12 October 2011

Anger and me and M.E.

I have a webforum I spend a lot of time at. It's not a disability or health forum, and it's mostly populated by young people. High school and college age, sometimes younger. It's fun, and geeky, and I enjoy it. Sometimes we do Avatar Theme Weeks, where we change our avatars to all fit with a certain theme. People who are artistically inclined make avatars for those who aren't. It's all very fun and friendly and generous.

One of the weeks under discussion was 'Work Week'. I can't work, so I wasn't sure what I would do. I already have a lot of avatars, and when a theme week comes up, I try to find one of them that can be shoehorned in. So for work week, I decided, I would use this one: 
The drawing was made to represent a character from a story rather than me - really, Mom, despite that post yesterday, I don't swear like a sailor! - because when I remember my last job, I remember how much anger I had bottled up at the way I was treated. After posting this as my choice and saying why, I received a message from another member. "If you don't mind me asking, what work did you do previously?"

In answer, I wrote this:
I was in insurance, processing paperwork. The actual work I loved, and most of my coworkers I got along with great, but there were a few in management who were bullies, played favourites, and had a few people who were targets. I was reprimanded for having a few pieces of paper in my trash bin instead of the recycling bin, for leaving a box of tissues on my desk at the end of the day in supposed violation of the clear desk policy, for going to the bathroom too often. Never anything substantive. Never anything to do with the quality of my work. Since it was financial, the work quality could be judged objectively, by concrete numerical measurements, and so there was nothing they could say about it. So they had to look for petty things. But nothing they said or did was the kind of thing I could make a legitimate complaint about either.

The worst of the bullying happened around the time I got the virus that was the trigger for my M.E., and I'm sure the stress from that worsened the illness. There is evidence that the most important factor in the level of impairment from M.E. is how much rest the person takes in the very early stages, and those early stages were me going back to work for a few days, facing more bullying and stress, then getting sick again and having to take time off, several times, before I was finally not able to go back at all. I believe I would still have M.E. if I'd been in a healthy working environment, but I probably would be less impaired.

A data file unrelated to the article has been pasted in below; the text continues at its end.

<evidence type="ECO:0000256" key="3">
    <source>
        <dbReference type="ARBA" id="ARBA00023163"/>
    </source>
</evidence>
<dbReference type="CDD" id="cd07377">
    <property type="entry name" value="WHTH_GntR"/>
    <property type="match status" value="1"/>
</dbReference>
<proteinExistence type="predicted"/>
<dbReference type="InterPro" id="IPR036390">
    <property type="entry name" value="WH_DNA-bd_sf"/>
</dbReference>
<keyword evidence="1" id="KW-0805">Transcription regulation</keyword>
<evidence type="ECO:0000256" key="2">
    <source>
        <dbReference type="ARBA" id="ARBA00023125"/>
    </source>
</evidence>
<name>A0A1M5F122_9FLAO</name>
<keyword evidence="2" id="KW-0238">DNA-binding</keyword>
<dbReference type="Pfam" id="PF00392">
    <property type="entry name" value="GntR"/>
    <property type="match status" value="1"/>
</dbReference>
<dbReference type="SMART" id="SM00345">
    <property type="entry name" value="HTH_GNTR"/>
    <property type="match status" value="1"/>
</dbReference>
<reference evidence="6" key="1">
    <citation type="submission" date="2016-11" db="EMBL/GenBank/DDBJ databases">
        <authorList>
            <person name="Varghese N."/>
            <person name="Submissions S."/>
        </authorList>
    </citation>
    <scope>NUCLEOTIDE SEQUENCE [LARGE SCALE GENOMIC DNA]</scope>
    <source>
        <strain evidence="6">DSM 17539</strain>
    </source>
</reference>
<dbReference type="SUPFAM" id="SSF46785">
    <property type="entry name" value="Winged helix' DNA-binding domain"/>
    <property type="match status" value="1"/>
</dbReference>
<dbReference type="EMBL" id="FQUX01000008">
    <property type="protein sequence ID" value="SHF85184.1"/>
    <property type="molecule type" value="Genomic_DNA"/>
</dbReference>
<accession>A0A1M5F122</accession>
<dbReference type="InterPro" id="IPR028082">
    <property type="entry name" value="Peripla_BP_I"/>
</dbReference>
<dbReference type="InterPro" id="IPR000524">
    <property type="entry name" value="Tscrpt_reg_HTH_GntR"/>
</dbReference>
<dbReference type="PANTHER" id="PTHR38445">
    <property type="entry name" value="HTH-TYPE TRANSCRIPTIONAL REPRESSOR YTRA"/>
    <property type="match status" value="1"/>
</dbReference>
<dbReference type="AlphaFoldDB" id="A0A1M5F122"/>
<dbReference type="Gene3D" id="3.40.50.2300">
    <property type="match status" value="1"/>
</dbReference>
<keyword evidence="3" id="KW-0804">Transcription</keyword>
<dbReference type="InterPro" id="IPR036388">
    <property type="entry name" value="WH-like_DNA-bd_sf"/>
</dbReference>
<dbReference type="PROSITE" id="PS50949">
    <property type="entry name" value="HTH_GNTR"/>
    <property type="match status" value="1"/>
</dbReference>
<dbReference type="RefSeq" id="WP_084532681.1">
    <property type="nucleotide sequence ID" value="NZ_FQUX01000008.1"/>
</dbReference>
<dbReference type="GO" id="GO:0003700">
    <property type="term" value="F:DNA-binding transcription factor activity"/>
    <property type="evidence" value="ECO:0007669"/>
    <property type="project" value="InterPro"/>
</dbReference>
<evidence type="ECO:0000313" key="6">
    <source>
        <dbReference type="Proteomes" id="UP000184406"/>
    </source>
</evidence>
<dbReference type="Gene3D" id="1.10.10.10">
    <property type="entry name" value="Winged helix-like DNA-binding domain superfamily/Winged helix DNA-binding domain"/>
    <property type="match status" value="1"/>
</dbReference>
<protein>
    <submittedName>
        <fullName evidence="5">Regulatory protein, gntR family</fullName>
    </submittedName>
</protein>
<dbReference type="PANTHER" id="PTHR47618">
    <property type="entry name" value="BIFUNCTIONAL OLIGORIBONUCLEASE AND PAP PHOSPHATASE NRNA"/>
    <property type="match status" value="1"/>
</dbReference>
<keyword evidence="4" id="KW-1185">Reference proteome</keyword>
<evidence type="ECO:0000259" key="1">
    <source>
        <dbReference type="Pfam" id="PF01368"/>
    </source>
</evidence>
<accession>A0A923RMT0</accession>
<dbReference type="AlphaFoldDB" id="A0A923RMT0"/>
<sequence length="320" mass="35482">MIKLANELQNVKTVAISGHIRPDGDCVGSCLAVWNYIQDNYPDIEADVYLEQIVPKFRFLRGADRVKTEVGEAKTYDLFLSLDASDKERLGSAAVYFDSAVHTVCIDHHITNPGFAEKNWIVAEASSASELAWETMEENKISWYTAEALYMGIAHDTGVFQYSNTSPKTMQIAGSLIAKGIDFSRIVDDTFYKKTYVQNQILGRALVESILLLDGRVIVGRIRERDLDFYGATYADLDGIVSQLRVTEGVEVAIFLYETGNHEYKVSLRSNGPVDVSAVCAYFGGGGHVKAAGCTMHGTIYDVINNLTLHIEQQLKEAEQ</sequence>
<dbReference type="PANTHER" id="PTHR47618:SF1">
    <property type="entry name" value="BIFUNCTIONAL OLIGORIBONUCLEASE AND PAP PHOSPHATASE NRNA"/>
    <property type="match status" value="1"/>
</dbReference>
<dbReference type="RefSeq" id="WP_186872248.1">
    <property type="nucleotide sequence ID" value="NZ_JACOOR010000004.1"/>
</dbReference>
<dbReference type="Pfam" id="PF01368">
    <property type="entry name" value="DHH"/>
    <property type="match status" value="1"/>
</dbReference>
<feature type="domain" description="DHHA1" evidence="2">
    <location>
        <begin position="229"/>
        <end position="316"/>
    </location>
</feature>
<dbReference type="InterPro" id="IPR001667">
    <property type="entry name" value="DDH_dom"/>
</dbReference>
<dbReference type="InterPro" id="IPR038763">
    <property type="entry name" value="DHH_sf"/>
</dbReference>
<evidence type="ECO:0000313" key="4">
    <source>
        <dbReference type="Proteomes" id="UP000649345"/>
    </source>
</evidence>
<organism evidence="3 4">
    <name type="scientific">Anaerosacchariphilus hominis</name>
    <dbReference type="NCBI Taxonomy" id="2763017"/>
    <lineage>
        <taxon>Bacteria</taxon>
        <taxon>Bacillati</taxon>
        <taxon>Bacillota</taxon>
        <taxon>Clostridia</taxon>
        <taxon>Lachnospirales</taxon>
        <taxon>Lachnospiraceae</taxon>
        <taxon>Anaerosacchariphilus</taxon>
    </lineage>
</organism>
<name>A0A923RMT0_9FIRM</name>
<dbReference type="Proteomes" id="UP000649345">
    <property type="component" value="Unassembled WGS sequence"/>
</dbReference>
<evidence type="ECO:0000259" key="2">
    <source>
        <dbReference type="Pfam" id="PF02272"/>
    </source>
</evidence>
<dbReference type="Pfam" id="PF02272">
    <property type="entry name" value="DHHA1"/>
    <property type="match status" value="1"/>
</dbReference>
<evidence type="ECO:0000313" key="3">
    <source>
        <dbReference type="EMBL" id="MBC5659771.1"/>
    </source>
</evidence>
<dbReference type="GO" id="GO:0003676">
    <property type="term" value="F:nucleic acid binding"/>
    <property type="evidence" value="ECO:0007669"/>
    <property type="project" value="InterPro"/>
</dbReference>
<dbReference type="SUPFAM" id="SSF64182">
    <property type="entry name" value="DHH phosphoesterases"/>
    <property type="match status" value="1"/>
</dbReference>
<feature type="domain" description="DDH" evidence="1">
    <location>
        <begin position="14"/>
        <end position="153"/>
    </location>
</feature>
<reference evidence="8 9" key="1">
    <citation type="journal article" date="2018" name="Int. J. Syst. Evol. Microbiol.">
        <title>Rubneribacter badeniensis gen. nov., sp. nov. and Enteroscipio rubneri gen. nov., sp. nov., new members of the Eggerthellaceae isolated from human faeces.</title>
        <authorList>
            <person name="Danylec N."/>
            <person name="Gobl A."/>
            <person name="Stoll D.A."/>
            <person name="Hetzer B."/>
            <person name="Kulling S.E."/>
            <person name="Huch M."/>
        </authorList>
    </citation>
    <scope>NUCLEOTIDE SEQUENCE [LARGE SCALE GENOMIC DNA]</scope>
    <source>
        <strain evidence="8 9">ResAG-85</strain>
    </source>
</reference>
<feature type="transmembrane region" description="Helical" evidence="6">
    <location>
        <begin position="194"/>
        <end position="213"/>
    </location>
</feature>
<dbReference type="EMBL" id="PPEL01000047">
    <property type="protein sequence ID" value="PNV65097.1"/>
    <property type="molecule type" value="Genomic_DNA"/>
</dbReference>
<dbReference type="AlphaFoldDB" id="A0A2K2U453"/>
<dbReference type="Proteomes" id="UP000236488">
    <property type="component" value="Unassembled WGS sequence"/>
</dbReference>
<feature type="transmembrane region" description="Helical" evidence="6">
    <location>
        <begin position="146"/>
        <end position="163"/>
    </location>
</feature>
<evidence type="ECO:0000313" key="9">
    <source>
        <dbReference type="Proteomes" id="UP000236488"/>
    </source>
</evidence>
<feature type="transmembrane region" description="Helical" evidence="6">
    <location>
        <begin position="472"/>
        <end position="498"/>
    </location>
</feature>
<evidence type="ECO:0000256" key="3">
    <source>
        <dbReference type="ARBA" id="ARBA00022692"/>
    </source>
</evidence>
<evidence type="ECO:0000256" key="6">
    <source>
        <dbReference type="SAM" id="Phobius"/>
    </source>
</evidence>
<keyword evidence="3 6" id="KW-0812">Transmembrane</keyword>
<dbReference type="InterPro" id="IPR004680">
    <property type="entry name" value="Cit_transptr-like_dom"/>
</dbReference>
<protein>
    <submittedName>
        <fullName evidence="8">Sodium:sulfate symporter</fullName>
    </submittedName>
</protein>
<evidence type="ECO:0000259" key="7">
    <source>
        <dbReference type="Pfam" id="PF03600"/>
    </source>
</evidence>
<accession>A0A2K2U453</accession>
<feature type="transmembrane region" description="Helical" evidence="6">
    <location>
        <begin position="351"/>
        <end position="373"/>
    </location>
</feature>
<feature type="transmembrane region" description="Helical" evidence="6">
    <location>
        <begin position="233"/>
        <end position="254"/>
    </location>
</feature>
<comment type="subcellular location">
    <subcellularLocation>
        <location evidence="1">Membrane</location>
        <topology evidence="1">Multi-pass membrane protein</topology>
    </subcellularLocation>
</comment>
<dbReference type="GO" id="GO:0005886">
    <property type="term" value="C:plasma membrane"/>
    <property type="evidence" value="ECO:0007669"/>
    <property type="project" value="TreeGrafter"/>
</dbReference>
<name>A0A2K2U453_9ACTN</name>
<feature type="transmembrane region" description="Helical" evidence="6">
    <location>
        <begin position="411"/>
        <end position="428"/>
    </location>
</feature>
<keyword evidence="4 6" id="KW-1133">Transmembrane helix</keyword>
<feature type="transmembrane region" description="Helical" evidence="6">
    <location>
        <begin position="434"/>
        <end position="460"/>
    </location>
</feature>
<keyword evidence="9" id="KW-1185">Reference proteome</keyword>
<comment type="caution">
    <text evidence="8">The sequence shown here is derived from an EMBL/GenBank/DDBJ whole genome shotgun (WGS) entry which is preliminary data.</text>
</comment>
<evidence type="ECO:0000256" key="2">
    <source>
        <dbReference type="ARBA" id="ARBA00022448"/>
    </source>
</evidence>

Wow... I haven't let myself think of those days in years. How the hell did I put up with it for so long?
 That was the first time I'd really considered how the stress from that time has left a mark on me.  I try to picture the me who would have resulted if I'd been able to take the full rest that I should have, with no demands of any kind put on me. She would probably be only forty or fifty percent impaired, instead of seventy percent. She'd still be able to walk short distances, and wash her own hair. She might even be showing improvement and able to consider going back to work a few hours a week.

And the transition to 'she' just happened as I wrote, because I can't see myself as her. This is me. I live in a bed, with occasional jaunts to the toilet or the comfy chair. I would like to be able to do the things that other person does, but I can't. I'm not her. I'm happy the way I am. If I were able to walk, I'd be happy that way too.

For all the anger I felt then, about how I was treated at that job, I don't seem to feel any anger about the long term effects it has left. I'm not sure why. Maybe it's too new. Maybe I used up all my anger yesterday - after I 'rageblogged', I had three or four more things happen that angered me. It was just an all around miserable day. But I suspect the reason I'm not feeling angry is because there's a dam holding back so much anger and rage that it would sweep me away if I let it all out at once, and it's going to have to be trickled out in small doses over months and years to be safely drained.

When I got my M.E. diagnosis, my two dominant emotions were relief that I finally had a name for what was wrong with me, and fear because the name was the name of something that didn't have a cure. But I'd be lying if I denied that there was another emotion in there, much much quieter than the other two, but able to be heard: jubilation that I wouldn't have to go back to work under those managers.